Tips on understanding accents and dialects from Fingertips Typing

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Communication

Tips on Understanding Accents and Dialects

Posted By Cathy Bennett

One of the hardest things for a transcriber is deciphering different accents and dialects. As the world becomes more multi-cultural and the lines between countries and regions blurred, understanding new people can be hard and sometimes confusing.

Accents vary greatly.  According to Expedia there are 56 accents across the UK and Ireland alone[1], let alone the rest of the globe.

Accents vs. Dialects

An accent is defined as the phonetic traits of an individual’s native language carried over into a second non-native language. A dialect is a variation of a language spoken in a given geographical region.

It really is quite amazing that one language can have so many variations.

Here are our tips on understanding accents and dialects:

  1. Familiarisation – One of the best ways to familiarise yourself with a new accent or dialect (for example a Scottish accent) is to watch videos and listen to audio files recorded in the ethnic Scottish accent. Why not practice transcribing such a video first by yourself before taking up any actual professional transcribing work for a client? By doing a bit of homework initially, you’ll be in a better position to understand what’s being said and of course, feel more comfortable transcribing even if the file has been recorded in an accent you are not accustomed to.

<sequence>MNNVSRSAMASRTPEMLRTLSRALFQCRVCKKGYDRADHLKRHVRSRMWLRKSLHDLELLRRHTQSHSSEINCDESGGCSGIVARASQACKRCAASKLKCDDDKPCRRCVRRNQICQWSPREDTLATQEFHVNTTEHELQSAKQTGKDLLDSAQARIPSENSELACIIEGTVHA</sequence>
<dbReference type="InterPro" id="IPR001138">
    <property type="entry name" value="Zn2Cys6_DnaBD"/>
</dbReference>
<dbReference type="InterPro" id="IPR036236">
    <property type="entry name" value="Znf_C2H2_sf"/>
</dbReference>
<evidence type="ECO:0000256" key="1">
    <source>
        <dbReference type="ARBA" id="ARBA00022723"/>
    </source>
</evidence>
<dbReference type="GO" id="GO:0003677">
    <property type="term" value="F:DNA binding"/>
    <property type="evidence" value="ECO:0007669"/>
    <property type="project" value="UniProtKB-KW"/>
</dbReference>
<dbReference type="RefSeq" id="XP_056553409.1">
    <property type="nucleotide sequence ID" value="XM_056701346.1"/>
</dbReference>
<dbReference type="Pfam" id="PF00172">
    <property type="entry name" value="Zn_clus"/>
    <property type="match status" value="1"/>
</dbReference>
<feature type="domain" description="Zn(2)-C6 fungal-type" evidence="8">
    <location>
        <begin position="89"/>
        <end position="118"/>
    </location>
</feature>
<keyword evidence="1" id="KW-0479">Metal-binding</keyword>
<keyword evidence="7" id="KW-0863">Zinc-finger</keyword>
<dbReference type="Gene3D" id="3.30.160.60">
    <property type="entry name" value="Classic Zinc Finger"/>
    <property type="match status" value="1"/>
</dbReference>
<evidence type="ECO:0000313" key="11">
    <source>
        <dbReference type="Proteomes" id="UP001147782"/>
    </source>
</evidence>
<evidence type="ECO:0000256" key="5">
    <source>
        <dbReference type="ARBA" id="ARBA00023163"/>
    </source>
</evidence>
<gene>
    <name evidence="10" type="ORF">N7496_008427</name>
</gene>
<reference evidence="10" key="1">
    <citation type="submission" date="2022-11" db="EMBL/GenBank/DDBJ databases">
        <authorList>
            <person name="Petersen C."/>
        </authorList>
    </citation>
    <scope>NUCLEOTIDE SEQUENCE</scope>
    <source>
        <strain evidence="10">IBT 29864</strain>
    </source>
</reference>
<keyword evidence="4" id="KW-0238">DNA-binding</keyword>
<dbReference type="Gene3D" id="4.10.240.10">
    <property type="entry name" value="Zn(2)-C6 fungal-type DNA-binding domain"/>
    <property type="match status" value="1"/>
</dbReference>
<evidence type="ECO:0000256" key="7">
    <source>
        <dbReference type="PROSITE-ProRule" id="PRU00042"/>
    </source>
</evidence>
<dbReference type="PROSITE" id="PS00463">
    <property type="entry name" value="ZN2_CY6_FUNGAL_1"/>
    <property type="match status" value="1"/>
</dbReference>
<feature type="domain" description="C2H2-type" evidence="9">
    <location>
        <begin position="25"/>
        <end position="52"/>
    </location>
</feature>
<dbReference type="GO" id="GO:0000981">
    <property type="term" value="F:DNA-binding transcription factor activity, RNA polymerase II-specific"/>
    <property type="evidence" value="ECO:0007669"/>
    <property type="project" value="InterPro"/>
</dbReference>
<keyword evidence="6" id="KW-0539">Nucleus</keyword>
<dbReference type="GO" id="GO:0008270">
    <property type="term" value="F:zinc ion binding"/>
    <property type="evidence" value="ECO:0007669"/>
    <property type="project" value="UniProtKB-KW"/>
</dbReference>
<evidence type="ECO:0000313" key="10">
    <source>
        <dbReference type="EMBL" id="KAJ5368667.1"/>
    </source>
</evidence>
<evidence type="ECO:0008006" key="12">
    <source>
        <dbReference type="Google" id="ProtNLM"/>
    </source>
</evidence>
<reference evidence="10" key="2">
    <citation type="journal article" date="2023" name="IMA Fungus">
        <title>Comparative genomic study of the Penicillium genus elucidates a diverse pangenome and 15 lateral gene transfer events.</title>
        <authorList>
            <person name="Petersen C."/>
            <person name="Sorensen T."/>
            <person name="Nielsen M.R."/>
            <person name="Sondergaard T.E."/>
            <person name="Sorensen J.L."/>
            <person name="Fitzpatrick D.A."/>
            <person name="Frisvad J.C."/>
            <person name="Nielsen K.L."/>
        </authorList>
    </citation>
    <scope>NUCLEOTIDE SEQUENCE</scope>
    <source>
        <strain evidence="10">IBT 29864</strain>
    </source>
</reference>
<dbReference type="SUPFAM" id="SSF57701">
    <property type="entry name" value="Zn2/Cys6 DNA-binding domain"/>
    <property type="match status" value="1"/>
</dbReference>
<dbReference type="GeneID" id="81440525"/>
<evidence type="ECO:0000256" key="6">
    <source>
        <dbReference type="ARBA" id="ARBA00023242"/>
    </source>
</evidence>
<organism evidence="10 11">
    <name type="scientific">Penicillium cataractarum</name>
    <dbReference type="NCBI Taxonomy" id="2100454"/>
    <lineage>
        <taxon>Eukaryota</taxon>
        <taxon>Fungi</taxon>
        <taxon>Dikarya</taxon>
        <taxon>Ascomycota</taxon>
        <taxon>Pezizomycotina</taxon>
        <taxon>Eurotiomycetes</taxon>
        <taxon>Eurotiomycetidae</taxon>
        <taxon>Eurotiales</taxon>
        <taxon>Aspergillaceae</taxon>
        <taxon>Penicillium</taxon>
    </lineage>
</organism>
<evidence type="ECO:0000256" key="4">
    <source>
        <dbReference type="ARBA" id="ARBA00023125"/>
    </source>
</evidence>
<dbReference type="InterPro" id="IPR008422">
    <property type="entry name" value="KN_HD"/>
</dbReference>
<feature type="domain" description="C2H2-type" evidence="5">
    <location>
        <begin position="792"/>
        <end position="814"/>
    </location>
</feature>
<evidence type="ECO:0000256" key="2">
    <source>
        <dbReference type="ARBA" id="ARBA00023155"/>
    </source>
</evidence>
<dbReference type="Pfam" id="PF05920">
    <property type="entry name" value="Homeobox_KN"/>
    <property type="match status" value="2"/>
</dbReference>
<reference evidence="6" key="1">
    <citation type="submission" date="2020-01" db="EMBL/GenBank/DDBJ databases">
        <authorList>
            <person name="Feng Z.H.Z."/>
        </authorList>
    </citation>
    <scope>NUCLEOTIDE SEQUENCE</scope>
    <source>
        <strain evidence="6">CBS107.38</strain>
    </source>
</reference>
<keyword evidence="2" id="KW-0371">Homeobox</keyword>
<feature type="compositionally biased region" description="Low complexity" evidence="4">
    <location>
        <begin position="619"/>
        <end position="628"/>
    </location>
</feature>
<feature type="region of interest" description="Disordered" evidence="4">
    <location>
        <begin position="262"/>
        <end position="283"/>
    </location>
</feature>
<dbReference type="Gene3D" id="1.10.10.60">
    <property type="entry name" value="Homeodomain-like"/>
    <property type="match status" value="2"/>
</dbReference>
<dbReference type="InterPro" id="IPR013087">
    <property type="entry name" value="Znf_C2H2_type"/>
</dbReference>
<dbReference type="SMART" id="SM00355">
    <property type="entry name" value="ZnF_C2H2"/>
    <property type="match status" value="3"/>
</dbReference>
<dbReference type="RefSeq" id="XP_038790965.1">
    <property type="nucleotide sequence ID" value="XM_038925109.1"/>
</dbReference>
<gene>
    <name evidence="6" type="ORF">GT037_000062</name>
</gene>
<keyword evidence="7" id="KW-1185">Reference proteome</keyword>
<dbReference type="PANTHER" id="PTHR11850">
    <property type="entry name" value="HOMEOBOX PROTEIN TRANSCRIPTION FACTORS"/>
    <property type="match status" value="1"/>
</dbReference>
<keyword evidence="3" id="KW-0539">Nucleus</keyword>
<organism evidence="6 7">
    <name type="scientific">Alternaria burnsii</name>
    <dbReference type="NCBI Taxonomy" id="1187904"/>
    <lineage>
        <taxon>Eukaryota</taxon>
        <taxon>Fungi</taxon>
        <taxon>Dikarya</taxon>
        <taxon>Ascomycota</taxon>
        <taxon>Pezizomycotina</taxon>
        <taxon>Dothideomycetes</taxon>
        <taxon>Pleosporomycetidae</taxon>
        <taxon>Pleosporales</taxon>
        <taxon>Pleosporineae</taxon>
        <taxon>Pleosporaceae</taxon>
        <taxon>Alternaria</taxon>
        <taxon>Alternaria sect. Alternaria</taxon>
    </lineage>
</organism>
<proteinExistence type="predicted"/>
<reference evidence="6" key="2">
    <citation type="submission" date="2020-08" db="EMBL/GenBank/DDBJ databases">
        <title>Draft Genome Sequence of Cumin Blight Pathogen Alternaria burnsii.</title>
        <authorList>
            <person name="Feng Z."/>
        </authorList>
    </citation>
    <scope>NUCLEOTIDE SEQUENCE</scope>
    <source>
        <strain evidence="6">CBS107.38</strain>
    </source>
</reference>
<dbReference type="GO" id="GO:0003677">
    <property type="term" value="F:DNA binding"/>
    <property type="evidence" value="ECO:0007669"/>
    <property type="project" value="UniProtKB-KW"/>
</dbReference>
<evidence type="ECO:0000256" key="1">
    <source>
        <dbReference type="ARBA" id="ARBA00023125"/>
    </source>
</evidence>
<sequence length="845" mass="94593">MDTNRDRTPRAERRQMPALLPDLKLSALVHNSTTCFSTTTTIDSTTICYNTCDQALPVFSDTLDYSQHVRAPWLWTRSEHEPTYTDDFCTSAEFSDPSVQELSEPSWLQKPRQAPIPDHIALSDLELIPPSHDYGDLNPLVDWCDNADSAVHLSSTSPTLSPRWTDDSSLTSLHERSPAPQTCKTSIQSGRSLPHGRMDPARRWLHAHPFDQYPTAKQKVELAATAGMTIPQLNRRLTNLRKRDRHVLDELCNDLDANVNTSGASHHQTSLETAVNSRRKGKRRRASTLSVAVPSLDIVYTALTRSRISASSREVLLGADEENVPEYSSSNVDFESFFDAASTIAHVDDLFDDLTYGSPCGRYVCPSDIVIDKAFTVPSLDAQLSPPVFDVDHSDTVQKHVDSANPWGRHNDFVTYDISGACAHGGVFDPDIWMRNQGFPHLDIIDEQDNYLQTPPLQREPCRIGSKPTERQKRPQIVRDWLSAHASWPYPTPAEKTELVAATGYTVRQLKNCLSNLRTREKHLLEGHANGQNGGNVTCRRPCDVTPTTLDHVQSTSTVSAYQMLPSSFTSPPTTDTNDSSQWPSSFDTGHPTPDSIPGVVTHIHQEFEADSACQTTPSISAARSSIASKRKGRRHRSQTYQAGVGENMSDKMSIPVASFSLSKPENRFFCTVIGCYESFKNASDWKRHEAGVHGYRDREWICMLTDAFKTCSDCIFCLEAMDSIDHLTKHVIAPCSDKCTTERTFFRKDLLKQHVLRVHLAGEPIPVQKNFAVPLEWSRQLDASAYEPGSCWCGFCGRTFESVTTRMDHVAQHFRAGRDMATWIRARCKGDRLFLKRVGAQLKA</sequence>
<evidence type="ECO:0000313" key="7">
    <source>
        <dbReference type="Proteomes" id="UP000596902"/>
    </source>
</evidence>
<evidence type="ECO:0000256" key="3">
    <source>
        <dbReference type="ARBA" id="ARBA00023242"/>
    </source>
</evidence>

2. Learn Some Key Phrases: This is probably one of the most important things you can do, especially if your clients are from outside of the UK. Learning some key phrases of the foreign language will help you understand their phonetics and rhythm which will in turn help you understand their variation of bilingual English.
  3. Slow down the audio – If you are having a hard time understanding a section of recording, slow it down, breaking it up into smaller syllables will make it easier to understand.
  4. Listen to at least an hour of the foreign language a day – This will familiarise you with the phonetics, rhythm and sentence structure of the speakers’ native language.

Remember: Everyone’s accent is foreign in some part of the world, so do not be afraid to ask for help if you are struggling.

Don’t give up. Remember the context of what you are transcribing

[1] http://www.dailymail.co.uk/sciencetech/article-3436997/Do-know-Hank-Marvin-banjaxed-dinner-test-reveal-identify-British-accents-slang.html

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